The leadership of the Nigeria Labour Congress (NLC), has reiterated that the National Minimum Wage law is binding to all, and that state governors have no right to pay below N30,000.
NLC President, Dr Ayuba Wabba, said this at a one-day review meeting on the New National Minimum Wage with state council chairmen.
He stressed the need for state governors to ensure speedy conclusion of negotiations on implementation of the new wage Act.
Wabba said since the President signed the New Minimum Wage Act to law, every state governor was bound to respect the new wage structure and negotiate with labour to decide what the consequential increase should be.
“All of us are aware that from the day the president signed the minimum wage bill into law it becomes enforceable.
“It can be enforced through court of law, and certainly, there is no excuse for any state to say that it is not going to respect a law that is actually based on the constitution.
“The national minimum wage is actually a constitutional issue, so clearly, it is about respecting our laws and also respecting international convention and procedures.
“But importantly, it is to respect the principles of Tripatism, social dialogue in addressing industrial relation issues.
“So clearly, you can see that we are providing this guide, so that we can also play our role effectively as National Labour Congress, as workers’ organisation, to be able to see that there is seamless implementation.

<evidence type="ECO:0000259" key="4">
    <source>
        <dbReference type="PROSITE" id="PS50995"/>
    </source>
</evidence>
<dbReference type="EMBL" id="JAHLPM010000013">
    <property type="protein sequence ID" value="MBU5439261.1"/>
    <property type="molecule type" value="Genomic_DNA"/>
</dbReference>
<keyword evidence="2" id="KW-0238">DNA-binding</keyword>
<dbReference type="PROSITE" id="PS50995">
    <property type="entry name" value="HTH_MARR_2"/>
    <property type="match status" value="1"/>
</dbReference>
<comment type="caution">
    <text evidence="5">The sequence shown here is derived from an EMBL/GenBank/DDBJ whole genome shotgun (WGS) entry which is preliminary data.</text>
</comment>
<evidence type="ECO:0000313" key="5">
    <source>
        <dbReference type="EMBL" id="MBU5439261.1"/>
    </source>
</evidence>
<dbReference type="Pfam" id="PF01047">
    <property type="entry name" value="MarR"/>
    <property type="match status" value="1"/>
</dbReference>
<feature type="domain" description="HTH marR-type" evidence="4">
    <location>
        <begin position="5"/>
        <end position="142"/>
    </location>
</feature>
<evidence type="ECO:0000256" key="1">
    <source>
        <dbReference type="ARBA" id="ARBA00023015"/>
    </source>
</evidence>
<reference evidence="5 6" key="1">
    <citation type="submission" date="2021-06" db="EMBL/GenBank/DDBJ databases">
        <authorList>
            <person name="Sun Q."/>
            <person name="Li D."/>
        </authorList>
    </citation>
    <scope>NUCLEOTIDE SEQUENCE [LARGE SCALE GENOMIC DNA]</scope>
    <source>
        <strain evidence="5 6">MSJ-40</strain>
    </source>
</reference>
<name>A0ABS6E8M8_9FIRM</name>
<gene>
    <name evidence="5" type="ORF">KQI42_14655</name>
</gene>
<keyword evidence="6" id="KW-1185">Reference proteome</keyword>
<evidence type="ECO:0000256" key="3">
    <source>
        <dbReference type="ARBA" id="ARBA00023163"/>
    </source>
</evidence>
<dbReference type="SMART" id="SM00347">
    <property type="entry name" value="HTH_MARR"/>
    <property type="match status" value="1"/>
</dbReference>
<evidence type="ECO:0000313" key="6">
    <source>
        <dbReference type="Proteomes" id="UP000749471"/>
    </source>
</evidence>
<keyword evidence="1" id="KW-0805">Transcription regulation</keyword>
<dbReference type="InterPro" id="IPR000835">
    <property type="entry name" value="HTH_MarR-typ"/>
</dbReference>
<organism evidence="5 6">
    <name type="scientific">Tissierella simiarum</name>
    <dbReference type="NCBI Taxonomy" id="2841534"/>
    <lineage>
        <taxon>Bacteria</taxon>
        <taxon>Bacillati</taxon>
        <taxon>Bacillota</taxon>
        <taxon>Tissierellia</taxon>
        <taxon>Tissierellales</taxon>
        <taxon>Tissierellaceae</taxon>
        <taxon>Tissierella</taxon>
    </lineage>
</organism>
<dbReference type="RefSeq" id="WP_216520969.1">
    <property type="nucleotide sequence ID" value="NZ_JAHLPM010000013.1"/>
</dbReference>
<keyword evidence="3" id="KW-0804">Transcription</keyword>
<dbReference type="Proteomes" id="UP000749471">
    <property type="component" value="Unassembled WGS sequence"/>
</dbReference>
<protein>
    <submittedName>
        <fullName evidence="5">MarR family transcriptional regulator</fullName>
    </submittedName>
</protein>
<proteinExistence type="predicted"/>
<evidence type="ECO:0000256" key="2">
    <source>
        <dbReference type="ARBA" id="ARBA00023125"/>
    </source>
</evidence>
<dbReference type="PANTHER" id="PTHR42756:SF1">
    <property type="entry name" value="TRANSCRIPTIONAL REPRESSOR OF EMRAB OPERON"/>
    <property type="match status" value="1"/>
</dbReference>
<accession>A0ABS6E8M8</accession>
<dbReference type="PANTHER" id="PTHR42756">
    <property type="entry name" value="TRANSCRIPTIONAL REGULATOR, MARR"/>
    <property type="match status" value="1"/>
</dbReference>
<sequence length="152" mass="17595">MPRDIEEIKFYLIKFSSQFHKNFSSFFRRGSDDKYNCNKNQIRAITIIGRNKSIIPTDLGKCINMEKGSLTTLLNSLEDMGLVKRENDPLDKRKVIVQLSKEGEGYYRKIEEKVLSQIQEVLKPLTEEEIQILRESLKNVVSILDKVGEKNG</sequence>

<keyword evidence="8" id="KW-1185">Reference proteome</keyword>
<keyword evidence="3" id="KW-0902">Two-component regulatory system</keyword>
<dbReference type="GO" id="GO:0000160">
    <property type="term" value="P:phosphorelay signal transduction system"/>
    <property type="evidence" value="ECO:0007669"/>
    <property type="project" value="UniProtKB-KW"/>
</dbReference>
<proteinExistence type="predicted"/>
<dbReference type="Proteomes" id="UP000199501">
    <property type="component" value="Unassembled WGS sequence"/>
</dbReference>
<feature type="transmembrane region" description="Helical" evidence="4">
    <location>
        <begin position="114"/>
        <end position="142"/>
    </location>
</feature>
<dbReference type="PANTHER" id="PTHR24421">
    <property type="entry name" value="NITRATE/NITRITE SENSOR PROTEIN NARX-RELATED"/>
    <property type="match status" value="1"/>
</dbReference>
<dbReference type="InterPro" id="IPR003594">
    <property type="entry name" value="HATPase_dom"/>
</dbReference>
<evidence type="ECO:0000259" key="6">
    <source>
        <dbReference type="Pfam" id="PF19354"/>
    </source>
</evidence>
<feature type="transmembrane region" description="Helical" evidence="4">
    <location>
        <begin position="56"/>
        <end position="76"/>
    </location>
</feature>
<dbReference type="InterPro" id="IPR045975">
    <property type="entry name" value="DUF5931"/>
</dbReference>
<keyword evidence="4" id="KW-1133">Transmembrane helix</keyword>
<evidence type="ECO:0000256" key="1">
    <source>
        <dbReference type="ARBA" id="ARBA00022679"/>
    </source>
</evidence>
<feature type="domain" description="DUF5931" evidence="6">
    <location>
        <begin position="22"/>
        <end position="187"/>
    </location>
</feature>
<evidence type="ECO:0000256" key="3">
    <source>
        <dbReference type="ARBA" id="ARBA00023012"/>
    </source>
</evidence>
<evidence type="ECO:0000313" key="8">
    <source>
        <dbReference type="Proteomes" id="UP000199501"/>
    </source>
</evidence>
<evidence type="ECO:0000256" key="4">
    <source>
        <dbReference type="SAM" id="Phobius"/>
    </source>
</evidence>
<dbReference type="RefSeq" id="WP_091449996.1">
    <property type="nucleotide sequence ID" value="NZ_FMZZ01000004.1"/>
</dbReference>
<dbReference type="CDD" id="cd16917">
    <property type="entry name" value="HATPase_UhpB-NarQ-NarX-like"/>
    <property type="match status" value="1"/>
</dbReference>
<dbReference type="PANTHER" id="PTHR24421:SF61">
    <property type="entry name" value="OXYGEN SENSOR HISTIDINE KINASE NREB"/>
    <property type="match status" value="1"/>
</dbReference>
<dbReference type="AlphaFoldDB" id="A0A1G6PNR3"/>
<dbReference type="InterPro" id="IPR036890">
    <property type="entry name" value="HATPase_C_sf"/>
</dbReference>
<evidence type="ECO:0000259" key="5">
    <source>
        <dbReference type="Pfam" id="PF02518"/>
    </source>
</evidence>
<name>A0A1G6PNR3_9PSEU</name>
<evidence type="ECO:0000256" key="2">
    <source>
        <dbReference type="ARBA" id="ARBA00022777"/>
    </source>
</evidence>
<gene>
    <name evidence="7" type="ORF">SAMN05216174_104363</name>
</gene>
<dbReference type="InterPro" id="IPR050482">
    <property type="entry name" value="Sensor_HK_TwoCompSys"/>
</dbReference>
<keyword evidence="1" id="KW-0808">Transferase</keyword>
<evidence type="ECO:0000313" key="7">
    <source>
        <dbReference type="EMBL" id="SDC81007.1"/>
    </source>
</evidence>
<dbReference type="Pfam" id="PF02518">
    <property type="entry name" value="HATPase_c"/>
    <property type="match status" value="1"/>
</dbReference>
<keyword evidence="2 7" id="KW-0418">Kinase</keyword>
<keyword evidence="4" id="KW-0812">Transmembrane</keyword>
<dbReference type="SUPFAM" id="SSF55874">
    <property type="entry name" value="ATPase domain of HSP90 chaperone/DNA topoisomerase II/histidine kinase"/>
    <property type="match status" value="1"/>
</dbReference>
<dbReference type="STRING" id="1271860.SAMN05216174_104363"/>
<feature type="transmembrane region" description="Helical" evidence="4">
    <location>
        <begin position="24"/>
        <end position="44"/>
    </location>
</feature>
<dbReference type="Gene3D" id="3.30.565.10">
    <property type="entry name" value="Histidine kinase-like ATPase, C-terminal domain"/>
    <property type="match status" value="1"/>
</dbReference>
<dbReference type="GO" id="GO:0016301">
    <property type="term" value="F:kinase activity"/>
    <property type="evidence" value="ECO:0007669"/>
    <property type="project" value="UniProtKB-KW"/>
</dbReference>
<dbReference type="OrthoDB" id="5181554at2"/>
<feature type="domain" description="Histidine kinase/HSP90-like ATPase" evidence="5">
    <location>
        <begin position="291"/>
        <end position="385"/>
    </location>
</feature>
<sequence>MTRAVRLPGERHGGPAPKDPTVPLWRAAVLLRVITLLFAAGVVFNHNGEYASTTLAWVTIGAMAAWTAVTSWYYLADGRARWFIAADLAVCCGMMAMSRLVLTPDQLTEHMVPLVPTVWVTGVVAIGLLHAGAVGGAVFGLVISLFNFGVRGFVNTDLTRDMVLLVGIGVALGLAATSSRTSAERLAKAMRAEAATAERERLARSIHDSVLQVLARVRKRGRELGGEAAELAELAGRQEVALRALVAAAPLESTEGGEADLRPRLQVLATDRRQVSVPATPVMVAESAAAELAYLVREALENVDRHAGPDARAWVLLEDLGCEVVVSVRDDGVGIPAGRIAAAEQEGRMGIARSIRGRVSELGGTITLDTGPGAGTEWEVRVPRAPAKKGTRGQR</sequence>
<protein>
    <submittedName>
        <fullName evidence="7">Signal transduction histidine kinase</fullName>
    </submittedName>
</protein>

“Where there are challenges we are also ready to intervene in this thing.
“I’m not aware of any governor that will say he will not respect any provision of the constitution of the Federal Republic of Nigeria or an Act of parliament that was signed by the President.
“I have not heard of any such intune that any governor said he will not respect the law.
“What I heard is that N30,000 is already a law and that will be the basis; you can pay higher but you cant pay below N30,000. That is what the law provides for.
“This is where we are and what we are doing to take stock to find out the situation of where every state is, and local governments, in terms of the implementation process.”
The Minister of Labour and Employment, Dr Chris Ngige, while briefing State House correspondents said the Federal Government had given Dec. 31, as deadline for payment of arrears on consequential adjustments of the National Minimum Wage.
Ngige said that the Council also approved the payment of all outstanding financial implications of the consequential adjustments as worked out by the National Salaries, Income and Wages Commission, beginning from April 18.
“Council today approved for us that the financial implications be worked out by the National Salaries, Income and Wages Commission, as consequential adjustments should take effect from April 18, the date the new national minimum wage came into being.
“The Council also approved for us that the financial implications be worked out and the attendant payments completed on or before Dec. 31.
“Council further directed that the Minister of Finance, Budget and National Planning, through the Office of the Accountant-General of the Federation, should effect all these payments as scheduled before Dec. 31,” Ngige said.